It used to be that human beings set the standard for early morning wake-ups by listening to a rooster crow as the sun came up. Today, however, most of us don’t keep a rooster in the backyard for our morning wake-up call, instead we rely on alarm clocks— watches, cell phones, a standard clock radio, a classic alarm clock that you wind up every night, or hungry toddlers who always wake up early on Saturday but never any other day of the week— all to drag us out of bed in the morning.
But what if you’re the kind of person who is so deep into sleep that you snore right through your alarm? Or, what if you’re a chronic pusher of the snooze button whose mantra of “nine more minutes” actually turns into a half hour or more? You might need the equivalent of a rooster screaming in your ear! Given the problematic nature of keeping said rooster in one’s bedroom, some new technology has made it nearly impossible to sleep through another alarm. For instance…
The Puzzle Alarm Clock: When the Puzzle Alarm clock goes off, three different puzzle shapes shoot out into the room, and it blares until you put the puzzle together at the base.
There’s the Laser Target Alarm Clock: which requires sharpshooting skills to your morning routine. When the alarm goes off, you have to aim a laser beam directly at its center to turn it off.
There’s the Wake and Shake Alarm Clock: When it goes off, it shrieks with a sound that’s literally only five decibels short of a jackhammer, while vibrating a pad under your head.
And then there is Clocky: This is for us snoozers. If you hit the snooze button on this innocent looking clock, it launches itself off the nightstand and rolls around the room looking for a place to hide, whereupon it will blare its alarm until you get up and find it.
If you need any of these alarms, there’s a pretty good chance you’re not a morning person. But whether you’re the kind of person who wakes up in the morning fresh as a daisy, or the kind that requires constant annoyance to get out of bed, there’s always another kind of wake-up call that all of us need to hear, and that’s the spiritual kind. This is a needed call for even the most devotedly spiritual person because we are all sinners in need of grace—and such a call is what we get from the Apostle Paul on this first Sunday of Advent.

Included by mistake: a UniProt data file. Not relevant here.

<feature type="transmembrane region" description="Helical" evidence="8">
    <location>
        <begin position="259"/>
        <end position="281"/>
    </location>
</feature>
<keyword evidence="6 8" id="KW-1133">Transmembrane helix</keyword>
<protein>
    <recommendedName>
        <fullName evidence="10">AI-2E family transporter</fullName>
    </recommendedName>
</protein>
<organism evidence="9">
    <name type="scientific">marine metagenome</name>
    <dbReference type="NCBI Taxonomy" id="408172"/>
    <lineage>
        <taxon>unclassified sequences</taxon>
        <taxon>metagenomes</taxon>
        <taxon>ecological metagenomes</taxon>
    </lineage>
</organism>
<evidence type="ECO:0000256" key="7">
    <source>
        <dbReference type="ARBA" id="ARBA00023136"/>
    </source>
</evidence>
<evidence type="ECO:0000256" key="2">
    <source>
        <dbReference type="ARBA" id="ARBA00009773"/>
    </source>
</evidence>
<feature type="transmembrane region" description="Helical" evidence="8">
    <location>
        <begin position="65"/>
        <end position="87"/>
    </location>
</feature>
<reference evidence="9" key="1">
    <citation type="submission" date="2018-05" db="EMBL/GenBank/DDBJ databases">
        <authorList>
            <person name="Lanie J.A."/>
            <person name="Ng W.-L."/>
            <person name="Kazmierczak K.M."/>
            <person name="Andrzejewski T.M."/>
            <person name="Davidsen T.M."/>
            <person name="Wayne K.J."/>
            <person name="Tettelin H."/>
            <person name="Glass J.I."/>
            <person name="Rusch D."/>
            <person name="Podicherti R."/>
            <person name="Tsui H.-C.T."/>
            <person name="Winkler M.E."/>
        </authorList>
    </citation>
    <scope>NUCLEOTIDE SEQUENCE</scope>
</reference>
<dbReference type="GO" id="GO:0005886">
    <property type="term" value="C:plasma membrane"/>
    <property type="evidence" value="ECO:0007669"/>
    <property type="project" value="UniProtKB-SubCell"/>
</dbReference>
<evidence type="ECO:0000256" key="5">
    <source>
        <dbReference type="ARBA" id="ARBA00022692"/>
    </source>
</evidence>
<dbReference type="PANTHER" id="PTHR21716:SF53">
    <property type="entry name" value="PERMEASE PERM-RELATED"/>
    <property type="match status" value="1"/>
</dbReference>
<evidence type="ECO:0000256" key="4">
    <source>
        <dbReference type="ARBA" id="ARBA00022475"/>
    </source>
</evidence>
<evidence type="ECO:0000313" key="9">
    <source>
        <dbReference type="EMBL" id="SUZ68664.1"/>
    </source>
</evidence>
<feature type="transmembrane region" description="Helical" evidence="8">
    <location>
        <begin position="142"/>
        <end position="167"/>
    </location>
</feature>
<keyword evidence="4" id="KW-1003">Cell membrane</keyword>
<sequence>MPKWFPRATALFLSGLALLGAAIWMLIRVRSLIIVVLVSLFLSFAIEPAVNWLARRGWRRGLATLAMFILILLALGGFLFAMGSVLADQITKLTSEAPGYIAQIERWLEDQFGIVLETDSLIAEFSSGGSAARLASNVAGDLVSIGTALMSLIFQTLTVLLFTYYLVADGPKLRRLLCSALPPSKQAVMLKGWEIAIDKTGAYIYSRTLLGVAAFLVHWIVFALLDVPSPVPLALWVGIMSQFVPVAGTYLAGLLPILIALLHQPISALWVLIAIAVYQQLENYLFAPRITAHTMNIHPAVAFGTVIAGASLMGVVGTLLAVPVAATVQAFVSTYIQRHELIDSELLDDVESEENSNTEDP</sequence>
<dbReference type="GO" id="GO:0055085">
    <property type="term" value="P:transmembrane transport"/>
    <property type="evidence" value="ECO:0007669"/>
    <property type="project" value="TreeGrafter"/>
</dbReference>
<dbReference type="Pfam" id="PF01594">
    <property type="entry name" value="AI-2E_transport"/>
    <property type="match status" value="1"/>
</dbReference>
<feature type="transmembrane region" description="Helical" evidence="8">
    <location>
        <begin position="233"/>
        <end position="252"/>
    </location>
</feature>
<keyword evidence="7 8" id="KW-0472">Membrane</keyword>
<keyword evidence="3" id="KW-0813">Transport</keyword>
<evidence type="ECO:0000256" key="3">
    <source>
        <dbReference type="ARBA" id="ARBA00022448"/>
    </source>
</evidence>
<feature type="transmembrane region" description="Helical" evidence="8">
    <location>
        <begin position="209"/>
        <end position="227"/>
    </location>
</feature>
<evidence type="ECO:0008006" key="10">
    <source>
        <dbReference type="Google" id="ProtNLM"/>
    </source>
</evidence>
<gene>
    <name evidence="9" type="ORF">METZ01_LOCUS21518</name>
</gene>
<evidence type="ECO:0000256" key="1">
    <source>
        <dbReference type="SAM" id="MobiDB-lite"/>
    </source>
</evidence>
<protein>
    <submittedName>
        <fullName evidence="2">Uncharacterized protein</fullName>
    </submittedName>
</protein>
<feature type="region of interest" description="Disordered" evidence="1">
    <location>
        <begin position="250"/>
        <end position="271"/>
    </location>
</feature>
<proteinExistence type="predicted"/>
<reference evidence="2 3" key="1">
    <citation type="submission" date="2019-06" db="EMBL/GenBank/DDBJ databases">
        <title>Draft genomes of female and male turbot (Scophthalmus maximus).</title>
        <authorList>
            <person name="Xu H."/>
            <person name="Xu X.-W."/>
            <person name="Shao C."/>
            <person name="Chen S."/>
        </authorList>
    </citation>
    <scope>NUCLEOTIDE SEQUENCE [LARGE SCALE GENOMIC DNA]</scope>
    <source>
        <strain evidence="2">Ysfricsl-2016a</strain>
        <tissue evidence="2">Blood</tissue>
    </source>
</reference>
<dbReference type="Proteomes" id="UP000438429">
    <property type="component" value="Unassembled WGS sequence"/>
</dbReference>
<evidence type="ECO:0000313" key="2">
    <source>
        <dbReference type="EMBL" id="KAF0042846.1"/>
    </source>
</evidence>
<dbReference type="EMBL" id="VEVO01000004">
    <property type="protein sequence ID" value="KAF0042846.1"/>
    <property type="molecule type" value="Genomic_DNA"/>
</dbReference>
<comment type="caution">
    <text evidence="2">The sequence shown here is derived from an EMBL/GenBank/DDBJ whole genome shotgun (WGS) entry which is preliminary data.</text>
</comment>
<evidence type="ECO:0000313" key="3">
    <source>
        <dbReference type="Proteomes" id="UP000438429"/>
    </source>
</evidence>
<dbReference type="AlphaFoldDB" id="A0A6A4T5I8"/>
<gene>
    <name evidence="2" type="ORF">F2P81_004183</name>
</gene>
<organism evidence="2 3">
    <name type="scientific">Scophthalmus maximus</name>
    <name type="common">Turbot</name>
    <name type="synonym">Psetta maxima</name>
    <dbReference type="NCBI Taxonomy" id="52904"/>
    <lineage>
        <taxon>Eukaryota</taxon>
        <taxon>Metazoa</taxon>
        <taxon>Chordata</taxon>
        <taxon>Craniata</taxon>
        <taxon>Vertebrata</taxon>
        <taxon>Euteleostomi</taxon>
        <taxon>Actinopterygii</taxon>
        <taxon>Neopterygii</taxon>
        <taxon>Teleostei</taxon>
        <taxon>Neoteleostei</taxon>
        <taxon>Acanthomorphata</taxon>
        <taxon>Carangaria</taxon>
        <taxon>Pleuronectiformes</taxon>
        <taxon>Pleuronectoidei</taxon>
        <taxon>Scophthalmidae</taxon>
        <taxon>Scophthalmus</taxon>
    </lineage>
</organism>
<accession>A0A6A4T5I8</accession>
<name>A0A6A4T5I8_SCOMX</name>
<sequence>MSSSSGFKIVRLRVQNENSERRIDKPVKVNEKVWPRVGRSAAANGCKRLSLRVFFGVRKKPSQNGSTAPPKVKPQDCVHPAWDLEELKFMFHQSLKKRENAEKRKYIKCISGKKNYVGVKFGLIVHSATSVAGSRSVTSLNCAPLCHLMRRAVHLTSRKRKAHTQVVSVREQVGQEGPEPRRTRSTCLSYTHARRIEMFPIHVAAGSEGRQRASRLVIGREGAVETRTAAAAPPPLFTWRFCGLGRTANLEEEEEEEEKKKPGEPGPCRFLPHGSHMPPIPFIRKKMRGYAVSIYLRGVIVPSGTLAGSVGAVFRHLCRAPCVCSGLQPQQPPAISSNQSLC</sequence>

You have to imagine that the Apostle Paul was a morning person—he was so organized and driven by the urgency of spreading the gospel. It’s no wonder then, that Paul wants his fellow Christians to wake up and get to work at being God’s people. And Paul urgently wants them, and us, to wake up because a new dawn has broken, new realities are at hand, and there’s no use in burning daylight!
In our text for today Paul is talking about time—something he does a lot, and we’ve talked about this before. The alarm clock beside your bed tracks time chronologically, minute by minute, until it strikes the alarm. But the kind of time Paul is talking about here is about God’s timing, particularly God’s timing in relationship with the return of Jesus. That’s the meaning of the Greek word kairos. Paul believed he and his churches were living between two different ages— the present age, marked by human sin and brokenness; and the “age to come”, which had begun with Christ’s death and resurrection, and would be consummated in Christ’s glorious return.
Conversely, his Greco-Roman contemporaries believed that chronos time only moved in never-ending cycles. But Paul understood chronos time as moving somewhere— toward the kairos point of Christ’s return. And for Paul, kairos time of the first Easter was a new dawn, a sign that the new creation had begun with the empty tomb.
It’s no coincidence that the resurrection took place early in the morning. While we would rather roll over and hit the snooze button when our alarm goes off, Paul reminds the church that because the dawn of a new creation has begun with the risen Jesus, “now is the moment for you to wake from sleep.”
Now it needs noted, in the ancient world, “sleep” was often used as a metaphor for spiritual inattentiveness. Jesus himself warned against “spiritual snoozing”, most notably when he returns from his prayers in the Garden of Gethsemane and finds his followers asleep instead of awake and at work. Paul is urging us to wake up from this spiritual inattentiveness, saying, “the night is far gone, the day is near” and “salvation is nearer to us than when we became believers.” This “salvation” is both a present and future reality: present, because it can bring us into a saving relationship with God right now, and future, because Christ’s return brings salvation and wholeness to the entire creation.